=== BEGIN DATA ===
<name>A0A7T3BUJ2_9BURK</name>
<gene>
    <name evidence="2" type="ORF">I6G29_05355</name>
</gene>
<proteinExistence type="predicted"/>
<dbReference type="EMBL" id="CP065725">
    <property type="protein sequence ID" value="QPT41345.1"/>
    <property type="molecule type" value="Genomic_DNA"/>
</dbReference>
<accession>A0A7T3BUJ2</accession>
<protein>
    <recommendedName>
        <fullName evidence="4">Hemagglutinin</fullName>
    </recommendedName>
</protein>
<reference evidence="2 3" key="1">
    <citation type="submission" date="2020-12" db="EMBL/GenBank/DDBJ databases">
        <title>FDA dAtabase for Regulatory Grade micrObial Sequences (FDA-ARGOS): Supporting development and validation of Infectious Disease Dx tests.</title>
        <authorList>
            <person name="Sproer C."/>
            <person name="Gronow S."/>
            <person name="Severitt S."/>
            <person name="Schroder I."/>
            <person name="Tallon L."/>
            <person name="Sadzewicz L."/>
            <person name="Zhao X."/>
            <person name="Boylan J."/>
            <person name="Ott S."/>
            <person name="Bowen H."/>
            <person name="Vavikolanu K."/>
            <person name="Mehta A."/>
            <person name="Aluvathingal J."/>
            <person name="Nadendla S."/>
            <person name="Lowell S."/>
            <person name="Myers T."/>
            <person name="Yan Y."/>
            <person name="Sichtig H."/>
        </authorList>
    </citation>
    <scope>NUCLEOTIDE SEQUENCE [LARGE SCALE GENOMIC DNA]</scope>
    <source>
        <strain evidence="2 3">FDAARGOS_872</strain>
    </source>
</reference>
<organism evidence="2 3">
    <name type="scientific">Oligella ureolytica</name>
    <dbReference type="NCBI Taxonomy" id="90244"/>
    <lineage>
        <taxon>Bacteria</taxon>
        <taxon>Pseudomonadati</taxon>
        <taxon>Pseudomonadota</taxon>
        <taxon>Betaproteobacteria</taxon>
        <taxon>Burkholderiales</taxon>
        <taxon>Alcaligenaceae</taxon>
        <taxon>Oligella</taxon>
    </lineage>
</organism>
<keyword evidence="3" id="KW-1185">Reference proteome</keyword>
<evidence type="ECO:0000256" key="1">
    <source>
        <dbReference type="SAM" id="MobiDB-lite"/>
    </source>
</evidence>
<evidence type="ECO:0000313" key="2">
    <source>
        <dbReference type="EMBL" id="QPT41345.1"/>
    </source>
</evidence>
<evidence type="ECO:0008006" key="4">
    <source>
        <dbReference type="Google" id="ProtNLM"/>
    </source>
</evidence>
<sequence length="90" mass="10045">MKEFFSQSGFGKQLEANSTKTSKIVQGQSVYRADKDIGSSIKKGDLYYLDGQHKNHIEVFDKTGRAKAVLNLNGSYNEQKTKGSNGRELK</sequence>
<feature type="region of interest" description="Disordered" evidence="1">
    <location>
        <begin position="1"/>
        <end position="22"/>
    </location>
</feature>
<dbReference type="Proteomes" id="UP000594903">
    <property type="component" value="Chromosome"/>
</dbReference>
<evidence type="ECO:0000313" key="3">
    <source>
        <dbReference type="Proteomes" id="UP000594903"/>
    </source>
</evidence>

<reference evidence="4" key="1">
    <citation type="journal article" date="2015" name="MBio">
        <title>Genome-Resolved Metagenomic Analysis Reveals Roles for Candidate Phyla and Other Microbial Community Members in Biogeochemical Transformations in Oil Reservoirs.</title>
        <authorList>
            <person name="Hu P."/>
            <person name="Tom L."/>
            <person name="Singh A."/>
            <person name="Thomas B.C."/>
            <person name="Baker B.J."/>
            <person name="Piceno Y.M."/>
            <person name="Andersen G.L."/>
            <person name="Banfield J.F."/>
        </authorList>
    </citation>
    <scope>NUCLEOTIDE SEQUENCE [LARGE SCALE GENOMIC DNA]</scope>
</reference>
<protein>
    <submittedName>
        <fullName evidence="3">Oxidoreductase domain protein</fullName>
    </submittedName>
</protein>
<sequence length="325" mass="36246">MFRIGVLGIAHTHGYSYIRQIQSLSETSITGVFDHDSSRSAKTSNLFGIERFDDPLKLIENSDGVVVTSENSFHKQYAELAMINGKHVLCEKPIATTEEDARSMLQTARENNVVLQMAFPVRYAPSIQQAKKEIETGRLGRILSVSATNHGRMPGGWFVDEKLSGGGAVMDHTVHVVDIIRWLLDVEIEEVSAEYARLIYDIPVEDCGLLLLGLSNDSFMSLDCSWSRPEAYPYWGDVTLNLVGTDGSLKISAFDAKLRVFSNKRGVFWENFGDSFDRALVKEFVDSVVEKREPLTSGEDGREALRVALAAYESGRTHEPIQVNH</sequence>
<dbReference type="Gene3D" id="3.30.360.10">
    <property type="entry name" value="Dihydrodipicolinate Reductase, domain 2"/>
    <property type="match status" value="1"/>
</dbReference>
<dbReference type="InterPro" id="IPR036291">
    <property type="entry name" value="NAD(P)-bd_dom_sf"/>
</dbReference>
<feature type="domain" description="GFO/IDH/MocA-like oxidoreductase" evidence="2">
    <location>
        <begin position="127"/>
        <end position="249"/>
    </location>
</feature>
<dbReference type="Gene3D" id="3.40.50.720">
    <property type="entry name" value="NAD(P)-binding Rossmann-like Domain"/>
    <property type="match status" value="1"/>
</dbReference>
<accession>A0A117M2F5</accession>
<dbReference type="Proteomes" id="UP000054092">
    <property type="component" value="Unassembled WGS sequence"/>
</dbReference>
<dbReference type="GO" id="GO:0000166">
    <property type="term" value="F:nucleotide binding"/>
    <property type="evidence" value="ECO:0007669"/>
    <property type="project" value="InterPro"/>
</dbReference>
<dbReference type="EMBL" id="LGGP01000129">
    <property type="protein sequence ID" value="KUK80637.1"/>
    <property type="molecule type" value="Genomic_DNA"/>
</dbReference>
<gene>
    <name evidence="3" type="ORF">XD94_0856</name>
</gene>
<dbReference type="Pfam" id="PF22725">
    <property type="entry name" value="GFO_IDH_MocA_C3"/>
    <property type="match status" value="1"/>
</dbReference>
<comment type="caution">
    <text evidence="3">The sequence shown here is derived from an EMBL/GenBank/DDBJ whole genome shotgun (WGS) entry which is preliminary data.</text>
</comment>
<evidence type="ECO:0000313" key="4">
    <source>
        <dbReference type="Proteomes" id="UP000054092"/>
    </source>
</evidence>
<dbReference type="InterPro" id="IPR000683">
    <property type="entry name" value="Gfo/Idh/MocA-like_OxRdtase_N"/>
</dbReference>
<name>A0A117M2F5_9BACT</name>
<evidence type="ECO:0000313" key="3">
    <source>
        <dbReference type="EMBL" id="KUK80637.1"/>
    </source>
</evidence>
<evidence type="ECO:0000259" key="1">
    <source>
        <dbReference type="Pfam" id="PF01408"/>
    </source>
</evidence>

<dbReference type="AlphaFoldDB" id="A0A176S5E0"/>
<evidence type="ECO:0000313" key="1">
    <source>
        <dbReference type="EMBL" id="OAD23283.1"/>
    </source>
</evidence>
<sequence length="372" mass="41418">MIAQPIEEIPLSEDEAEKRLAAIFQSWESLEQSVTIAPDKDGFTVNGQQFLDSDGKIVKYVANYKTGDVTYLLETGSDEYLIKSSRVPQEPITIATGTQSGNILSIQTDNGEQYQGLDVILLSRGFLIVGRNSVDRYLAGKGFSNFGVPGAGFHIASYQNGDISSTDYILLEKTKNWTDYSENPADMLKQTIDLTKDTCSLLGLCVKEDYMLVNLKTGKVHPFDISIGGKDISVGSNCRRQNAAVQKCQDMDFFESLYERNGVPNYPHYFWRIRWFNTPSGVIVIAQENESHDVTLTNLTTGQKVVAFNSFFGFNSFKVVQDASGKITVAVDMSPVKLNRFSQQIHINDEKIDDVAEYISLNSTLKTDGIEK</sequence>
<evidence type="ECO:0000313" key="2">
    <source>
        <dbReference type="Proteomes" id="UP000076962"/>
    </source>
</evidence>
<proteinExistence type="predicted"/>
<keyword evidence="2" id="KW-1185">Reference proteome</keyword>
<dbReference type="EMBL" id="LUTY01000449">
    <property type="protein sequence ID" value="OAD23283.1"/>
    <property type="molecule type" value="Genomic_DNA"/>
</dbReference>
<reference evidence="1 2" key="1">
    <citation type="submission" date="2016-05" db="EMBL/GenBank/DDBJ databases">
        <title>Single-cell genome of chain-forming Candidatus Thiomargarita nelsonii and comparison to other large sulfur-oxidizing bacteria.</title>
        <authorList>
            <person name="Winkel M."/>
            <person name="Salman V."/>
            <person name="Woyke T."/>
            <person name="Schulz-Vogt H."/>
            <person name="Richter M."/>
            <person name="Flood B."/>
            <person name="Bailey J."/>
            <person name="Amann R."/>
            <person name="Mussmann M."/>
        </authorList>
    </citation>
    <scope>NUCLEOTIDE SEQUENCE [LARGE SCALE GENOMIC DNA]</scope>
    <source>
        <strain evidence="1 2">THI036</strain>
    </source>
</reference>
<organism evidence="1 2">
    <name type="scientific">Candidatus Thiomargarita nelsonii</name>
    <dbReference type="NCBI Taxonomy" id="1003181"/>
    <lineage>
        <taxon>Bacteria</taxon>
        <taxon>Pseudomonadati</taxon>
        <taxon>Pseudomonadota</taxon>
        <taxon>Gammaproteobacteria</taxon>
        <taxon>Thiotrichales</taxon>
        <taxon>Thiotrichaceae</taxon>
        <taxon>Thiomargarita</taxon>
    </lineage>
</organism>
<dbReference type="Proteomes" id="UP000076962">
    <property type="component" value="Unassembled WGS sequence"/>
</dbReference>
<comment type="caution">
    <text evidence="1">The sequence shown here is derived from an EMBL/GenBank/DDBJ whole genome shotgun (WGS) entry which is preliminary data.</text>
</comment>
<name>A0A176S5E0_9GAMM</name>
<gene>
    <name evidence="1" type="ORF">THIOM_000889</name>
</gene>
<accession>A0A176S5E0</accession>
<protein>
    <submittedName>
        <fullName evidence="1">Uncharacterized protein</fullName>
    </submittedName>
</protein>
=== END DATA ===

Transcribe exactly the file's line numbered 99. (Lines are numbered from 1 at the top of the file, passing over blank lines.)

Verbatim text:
            <person name="Andersen G.L."/>